Another deep cut off BadMotorFinger, the paranoiac Mind Riot utilizes a unique open tuning to augment some of Cornell’s best metaphor fueled lyrics: I’ve been tightrope walking in two-ton shoes.
10. Flutter Girl
Kim Thayil would joke that his rejection of this track was one reason Cornell left the band. It has a romantic lyricism he was never given in Soundgarden. Its one of his most lovely compositions.
9. Soundgarden I, Awake
1989’s Louder Than Love, was the band’s major label début, but it was a sleeper hit: the group wouldn’t hit the big time until Outshined from BadMotorFinger hit MTV in 1991. This makes the whole album an underrated gem, and this track is a monster, with Cornell wailing like a demon atop a riff heavy enough to create an undertow.
8. Alice-Mud-Garden Right Turn
Cornell joined forces with Layne Staley, Jerry Cantrell and Mudhoney’s Mark Arm for this track off of Alice in Chains’ 1991 Sap Ep. Hearing their voices together is a piece of grunge heaven, especially at the end when Cornell’s pipes hit the stratosphere.
7. Soundgarden Hands All Over
The 2nd Louder Than Love track to make our list, Hands should have been a huge hit. Instead its a fan favorite indulging in some Kashmir-esque middle eastern drone and Cornell coming into his own as one of the best singers in a generation.
6. Soundgarden Gun
The best song off Louder Than Love, Gun features a guttural Drop D riff that changes in intensity throughout the song, as bandmates Matt Cameron keep upping the pace. Cornell powers through like a champ, showing the group’s metal roots in furious fashion.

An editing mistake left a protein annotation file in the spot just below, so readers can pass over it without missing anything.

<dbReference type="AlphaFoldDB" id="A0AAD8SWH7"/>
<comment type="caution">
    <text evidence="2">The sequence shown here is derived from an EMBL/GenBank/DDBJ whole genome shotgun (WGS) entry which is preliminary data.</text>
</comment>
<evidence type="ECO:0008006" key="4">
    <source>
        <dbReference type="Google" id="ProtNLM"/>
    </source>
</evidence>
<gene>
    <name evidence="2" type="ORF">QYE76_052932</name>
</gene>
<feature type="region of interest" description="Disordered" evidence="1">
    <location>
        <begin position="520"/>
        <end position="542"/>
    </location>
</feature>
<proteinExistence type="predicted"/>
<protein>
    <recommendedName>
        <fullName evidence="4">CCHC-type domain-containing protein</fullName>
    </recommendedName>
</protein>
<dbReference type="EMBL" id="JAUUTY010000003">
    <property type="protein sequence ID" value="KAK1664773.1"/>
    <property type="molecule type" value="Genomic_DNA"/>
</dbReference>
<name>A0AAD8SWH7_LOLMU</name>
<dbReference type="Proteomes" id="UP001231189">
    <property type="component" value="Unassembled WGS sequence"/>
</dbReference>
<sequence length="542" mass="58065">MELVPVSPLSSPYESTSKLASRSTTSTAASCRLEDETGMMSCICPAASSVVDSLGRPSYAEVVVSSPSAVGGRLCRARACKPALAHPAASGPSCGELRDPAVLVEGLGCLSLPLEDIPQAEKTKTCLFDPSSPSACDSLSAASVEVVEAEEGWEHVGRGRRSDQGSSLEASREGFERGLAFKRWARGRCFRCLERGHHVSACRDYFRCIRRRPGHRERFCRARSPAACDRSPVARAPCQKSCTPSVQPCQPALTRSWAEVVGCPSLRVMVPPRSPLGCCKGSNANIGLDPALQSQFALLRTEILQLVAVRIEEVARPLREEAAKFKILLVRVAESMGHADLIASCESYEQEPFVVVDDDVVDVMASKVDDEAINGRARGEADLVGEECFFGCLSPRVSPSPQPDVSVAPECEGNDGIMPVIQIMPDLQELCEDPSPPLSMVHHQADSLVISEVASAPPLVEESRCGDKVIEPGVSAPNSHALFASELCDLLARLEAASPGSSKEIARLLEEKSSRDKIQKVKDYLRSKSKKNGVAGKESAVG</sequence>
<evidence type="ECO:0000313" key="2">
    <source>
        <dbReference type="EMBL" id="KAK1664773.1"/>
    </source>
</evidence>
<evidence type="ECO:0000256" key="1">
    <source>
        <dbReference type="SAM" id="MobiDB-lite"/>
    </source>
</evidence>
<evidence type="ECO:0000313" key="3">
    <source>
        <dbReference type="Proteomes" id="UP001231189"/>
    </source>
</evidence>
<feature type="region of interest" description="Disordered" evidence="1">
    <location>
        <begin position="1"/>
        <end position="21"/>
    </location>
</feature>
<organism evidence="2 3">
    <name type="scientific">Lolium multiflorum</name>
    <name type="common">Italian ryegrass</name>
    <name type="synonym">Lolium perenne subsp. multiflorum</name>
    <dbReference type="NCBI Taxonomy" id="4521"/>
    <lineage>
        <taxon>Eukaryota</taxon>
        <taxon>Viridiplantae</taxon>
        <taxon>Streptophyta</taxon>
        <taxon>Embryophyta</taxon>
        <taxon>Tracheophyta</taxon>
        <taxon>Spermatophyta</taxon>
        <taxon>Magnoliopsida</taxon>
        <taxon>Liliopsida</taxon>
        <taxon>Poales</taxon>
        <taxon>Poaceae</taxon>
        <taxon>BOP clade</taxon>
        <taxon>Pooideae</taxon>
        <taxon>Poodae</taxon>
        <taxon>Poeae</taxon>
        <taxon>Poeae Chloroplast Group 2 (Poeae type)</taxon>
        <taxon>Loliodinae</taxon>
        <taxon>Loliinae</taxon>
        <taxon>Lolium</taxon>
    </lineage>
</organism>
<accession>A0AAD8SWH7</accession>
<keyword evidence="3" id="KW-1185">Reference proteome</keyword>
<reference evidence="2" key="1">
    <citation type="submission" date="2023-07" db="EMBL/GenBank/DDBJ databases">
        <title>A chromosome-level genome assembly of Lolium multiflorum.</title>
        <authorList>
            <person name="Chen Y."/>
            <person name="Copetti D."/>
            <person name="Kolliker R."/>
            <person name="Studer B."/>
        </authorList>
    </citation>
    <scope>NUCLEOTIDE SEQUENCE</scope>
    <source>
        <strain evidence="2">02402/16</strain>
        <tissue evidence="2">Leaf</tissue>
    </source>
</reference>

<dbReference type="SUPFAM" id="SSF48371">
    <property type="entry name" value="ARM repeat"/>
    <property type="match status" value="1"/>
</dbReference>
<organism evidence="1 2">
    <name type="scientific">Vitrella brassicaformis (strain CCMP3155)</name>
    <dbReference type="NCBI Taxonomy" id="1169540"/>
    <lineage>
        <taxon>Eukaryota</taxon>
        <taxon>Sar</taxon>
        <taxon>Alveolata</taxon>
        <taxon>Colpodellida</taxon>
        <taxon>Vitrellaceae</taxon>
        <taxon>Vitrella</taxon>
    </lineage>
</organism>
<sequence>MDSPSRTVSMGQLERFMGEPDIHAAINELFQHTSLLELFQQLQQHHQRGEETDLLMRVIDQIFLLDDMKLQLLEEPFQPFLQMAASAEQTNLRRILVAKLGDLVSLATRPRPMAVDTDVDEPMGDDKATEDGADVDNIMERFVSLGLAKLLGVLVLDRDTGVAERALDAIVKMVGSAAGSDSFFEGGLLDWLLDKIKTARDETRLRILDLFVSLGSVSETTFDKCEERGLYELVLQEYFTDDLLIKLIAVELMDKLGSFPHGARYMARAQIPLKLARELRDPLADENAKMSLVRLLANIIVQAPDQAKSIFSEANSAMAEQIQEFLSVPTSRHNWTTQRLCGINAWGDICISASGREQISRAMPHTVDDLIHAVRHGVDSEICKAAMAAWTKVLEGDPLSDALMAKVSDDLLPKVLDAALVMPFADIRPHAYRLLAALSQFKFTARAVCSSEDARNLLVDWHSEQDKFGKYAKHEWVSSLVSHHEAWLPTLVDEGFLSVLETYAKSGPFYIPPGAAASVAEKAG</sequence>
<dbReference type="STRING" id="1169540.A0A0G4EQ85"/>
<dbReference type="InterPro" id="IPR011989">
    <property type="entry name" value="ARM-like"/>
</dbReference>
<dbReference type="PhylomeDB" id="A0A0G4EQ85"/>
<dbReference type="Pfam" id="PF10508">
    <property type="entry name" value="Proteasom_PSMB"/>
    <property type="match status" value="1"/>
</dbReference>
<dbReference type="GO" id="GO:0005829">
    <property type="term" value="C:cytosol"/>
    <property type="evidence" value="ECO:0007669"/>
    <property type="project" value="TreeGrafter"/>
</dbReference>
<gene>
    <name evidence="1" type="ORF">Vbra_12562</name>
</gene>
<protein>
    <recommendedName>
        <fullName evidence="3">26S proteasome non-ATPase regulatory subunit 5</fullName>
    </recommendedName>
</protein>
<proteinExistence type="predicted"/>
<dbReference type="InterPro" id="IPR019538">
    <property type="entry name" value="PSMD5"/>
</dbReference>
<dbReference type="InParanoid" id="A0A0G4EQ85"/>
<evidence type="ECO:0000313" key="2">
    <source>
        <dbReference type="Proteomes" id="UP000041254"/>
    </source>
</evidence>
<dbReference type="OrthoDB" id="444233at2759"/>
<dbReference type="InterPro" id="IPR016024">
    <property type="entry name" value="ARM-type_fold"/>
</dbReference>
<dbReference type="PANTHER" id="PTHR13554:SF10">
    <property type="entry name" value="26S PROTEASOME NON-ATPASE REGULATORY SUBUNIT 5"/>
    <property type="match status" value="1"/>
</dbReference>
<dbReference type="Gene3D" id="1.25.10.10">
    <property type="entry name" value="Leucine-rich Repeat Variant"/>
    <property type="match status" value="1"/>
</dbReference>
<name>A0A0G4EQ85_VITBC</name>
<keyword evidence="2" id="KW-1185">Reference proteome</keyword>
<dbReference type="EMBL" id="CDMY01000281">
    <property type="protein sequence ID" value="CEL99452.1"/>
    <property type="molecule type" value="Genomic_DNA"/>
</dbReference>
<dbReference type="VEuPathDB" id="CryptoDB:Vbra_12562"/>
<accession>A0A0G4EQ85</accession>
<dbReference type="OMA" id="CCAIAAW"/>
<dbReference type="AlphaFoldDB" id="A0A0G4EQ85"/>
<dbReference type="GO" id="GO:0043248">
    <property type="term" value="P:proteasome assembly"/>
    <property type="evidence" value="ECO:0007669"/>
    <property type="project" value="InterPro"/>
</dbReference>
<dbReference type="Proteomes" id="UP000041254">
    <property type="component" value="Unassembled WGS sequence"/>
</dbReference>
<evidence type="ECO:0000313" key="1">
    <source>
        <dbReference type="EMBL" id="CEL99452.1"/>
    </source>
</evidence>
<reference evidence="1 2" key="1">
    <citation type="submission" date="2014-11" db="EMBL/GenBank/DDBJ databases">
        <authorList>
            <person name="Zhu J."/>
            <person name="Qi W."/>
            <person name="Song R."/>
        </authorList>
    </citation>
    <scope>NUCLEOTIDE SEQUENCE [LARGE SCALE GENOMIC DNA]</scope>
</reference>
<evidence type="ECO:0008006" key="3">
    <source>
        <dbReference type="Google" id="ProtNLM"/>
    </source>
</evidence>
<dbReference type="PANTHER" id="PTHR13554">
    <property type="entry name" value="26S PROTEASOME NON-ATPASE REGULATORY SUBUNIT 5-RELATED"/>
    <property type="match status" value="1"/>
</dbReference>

5. Soundgarden Slaves and Bulldozers
Slaves and Bulldozers will go down in history as the last song Cornell ever performed. It’s a brute of a song–the heaviest track from their heaviest album, with Cornell’s frenetic rumination on record company politics: Virgin eyes and dirty looks/On what I have and why I took/Counting all the hands I shook.
4. Soundgarden Like Suicide
It feels really uncomfortable discussing this song in light of what’s happened, but how could I not include it? The closing track off Superunknown (whose lyrics detail a dying relationship) is solemn yet gorgeous, calm yet cutting, morose yet serene. His performance is magnetic throughout.
3. Temple of the Dog Reach Down
Sullen, soulful and unforgettable: a fan favorite for a good reason.
2. Soundgarden 4th of July
This ominous cut off Superunknown details one of Cornell’s bad experiences with acid, and the song’s sludgy riff combined with Cornell’s harrowing imagery is compellingly eerie: Down in the hole/Jesus tries to crack a smile/Beneath another shovel load.
Every 90s kid had a copy of the Singles soundtrack it seems, exposing them to Cornell’s acoustic classic Seasons (and Soundgarden’s Birth Ritual). The Great Expectations soundtrack wasn’t quite as iconic however.
That’s no fault of Cornell, who contributed this gorgeous song which proved a revelation, with lyrics of solace as only he could deliver: It’s all right when you’re caught in pain and you feel the rain come down / It’s all right when you find your way, then you see it disappear / It’s all right, though your garden’s gray, I know all your graces someday will flower in a sweet sunshower.
If that doesn’t make you tear up a little bit, I don’t know what will. Chills, every time.
RIP Chris Cornell.
What are some of your favorite Chris Cornell songs? Let us know in the comments. I’ve included an iTunes playlist and Amazon links below.